Working out if you’re meant to be a writer is both the easiest and the hardest thing to do.

 

Talent doesn’t come into it. The truth is, if you are a moderately intelligent, imaginative person, chances are you have the ability (at your best) to write something someone somewhere will want to read.

 

No, the way you can determine whether you are a novel writer is quite straightforward. You have to write a book. See, it’s easy. And also very hard.

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Lionel Shriver: How I write

Lionel Shriver: How I write | The Funnily Enough | Scoop.it

Start with large, strong coffee. Read paper, doesn't much matter which one. Concentrate on little stories. Dostoevsky snatched scads of ideas from newspapers. Self could not make this stuff up, so why bother?

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Three Secrets to Writing a Convincing Voice--from any perspective

Three Secrets to Writing a Convincing Voice--from any perspective | The Funnily Enough | Scoop.it

Voice is hard, but sometimes we make it harder than it needs to be.

 

There are three things to consider when writing as the mouthpiece of your character:

 

1. What they observe

2. How they filter it

3. How they react

 

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Plot from Subplot and Visa Versa

Plot from Subplot and Visa Versa | The Funnily Enough | Scoop.it

We all know that a story comprises of a plot and subplot. But what precisely is the relationship of one to the other? This is an important subject and one that warrants restating.

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Planning Your Novel’s Beginning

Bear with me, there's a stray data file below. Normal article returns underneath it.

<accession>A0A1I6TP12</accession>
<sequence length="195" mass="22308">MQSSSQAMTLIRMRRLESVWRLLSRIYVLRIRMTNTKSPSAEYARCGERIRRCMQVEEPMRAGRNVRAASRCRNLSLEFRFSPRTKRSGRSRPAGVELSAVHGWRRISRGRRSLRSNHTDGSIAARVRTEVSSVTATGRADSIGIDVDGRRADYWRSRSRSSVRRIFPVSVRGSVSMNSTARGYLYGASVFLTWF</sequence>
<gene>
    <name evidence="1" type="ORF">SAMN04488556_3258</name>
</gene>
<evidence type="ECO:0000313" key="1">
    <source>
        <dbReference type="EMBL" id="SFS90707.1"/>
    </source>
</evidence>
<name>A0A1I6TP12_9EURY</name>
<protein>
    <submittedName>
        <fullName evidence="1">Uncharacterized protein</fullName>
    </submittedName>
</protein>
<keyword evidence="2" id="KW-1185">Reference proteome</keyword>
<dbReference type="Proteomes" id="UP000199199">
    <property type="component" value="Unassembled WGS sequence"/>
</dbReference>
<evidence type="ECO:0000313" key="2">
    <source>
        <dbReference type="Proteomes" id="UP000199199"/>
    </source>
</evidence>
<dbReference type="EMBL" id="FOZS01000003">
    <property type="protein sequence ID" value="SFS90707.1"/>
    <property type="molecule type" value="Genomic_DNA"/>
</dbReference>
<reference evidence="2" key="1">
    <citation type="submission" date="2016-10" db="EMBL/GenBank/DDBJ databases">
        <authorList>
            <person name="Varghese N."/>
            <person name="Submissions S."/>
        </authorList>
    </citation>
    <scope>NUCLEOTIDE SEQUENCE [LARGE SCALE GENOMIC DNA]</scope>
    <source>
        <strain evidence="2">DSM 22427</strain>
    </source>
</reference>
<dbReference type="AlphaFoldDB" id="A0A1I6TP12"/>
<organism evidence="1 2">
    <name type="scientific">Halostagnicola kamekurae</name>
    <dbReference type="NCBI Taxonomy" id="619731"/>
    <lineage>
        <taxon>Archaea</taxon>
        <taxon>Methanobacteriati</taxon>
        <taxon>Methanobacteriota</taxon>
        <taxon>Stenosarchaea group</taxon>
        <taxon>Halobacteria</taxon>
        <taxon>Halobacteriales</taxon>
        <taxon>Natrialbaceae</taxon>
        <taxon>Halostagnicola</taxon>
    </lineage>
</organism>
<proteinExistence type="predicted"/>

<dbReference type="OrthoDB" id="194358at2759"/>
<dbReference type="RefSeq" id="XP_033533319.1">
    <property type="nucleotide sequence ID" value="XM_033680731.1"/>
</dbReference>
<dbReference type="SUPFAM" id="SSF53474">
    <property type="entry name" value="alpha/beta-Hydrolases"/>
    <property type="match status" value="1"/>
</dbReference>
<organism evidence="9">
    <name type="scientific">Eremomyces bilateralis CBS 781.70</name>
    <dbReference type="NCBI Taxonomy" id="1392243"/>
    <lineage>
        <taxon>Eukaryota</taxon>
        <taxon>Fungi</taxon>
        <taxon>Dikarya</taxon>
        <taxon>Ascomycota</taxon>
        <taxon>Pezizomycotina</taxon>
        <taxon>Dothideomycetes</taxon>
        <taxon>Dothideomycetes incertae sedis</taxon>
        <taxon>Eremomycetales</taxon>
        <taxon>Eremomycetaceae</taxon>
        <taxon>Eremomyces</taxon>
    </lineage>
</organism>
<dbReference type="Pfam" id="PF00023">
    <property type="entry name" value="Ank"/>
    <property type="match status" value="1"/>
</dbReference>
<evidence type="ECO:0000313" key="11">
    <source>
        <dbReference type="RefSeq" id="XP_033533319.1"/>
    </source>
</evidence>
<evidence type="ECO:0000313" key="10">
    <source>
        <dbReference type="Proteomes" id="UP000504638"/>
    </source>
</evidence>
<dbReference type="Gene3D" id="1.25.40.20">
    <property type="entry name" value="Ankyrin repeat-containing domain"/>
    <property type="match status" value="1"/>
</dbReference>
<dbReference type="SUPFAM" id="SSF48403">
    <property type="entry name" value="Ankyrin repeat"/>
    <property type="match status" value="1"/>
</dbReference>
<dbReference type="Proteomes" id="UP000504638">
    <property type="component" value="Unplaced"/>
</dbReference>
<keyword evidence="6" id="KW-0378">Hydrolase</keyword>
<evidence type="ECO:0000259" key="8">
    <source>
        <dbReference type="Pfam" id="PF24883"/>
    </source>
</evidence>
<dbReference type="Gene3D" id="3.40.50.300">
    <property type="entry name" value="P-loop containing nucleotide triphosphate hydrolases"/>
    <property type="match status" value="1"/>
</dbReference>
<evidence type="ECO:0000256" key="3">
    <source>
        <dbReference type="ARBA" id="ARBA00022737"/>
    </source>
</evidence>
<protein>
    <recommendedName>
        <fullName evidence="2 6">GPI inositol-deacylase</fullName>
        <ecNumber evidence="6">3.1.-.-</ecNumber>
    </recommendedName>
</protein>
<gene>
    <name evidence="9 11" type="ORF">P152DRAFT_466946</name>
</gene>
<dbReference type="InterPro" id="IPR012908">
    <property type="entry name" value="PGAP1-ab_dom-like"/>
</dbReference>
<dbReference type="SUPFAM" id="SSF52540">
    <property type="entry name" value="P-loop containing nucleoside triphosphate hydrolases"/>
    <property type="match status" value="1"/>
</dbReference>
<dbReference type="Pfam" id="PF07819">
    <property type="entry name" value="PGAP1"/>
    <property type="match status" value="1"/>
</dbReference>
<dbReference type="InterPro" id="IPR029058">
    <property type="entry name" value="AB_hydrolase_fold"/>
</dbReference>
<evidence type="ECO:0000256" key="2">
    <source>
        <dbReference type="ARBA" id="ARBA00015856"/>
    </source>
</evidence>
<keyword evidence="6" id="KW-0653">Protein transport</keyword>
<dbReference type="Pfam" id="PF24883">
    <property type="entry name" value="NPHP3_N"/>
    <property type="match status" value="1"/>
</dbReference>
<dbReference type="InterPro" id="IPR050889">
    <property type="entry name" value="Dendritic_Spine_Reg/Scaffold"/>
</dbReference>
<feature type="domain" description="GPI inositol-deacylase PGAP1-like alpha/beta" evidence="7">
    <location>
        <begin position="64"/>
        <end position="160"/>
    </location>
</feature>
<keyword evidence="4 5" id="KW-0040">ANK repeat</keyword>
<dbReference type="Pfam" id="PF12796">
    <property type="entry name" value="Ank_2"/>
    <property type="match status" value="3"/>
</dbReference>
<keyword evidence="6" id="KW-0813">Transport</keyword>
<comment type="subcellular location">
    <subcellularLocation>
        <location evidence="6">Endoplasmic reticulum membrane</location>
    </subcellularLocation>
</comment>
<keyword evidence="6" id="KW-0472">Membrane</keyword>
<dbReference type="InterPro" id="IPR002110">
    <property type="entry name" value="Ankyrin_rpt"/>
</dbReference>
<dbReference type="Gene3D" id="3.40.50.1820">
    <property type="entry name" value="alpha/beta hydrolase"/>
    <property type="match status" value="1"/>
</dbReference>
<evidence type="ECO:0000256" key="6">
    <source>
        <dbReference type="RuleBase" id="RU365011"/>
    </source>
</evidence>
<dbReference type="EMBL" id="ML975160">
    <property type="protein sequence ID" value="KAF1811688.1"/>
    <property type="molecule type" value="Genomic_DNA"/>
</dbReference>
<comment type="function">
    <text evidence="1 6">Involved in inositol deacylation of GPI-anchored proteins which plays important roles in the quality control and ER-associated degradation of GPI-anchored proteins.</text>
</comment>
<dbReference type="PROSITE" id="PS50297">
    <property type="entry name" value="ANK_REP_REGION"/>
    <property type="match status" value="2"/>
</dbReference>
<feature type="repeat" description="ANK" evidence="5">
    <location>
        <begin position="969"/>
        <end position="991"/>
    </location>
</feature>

Planning Your Novel’s Beginning | The Funnily Enough | Scoop.it

Today, let's look at planning your novel's beginning. If you're writing a 50K novel (even if there are plans to flesh it out to longer after the first rough draft), your opening is going to run about 12,500 words, or roughly 25% of the book. If you're doing a half novel, you'll be around 25K words, maybe fewer if your word count is under 100K. Just look at your target word count and do the math.

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5 Tips for Writing Kick-Ass Characters

5 Tips for Writing Kick-Ass Characters | The Funnily Enough | Scoop.it

Characters make the story.

 

They are the most difficult aspect of any work in progress, and the most crucial to its success.

 

There are so many elements to be considered when dealing with characters, especially when your cast is many. And let’s face it; your characters are in need of some tender loving care.

 

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Layers and Layers of Plot, Oh My!

Layers and Layers of Plot, Oh My! | The Funnily Enough | Scoop.it

Novelists focus heavily on plot, and rightly they should. Your novel needs a well-crafted and believable plot. A good story will have one. A great story will have many plot layers. You could call them subplots, but I find it helps to think of them as layers because of the way they work in your story. Plot layers come in all thicknesses of importance, and if they are designed carefully, they will make your story a rich one with unique and lasting flavors that will linger long after your reader finishes your book.

 

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The Science of Lucid Dreaming

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Five Tips for Writing Brilliant Characters

Let's get something out of the way first: what makes one character a great character isn't going to make another character a great character. Katniss and Peeta are on two different ends of the spectrum, yet they're both brilliant characters.

 

Why?

 

There's a handful of things that I've noticed that characters - truly strong characters - have among them.

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NaNoWriMo Prep: Planning Your Novel

NaNoWriMo Prep: Planning Your Novel | The Funnily Enough | Scoop.it

Writers all over are gearing up for NaNoWriMo (National Novel Writing Month), so I thought it might be fun to offer a little help for those about to dive into writing frenzy. For the next several posts, we’re going to talk NaNo Prep! For those of you not doing NaNo, this is a good overview of what goes into a novel, so you'll likely find some helpful tips as well.Throughout the posts will be links for more information to save you time.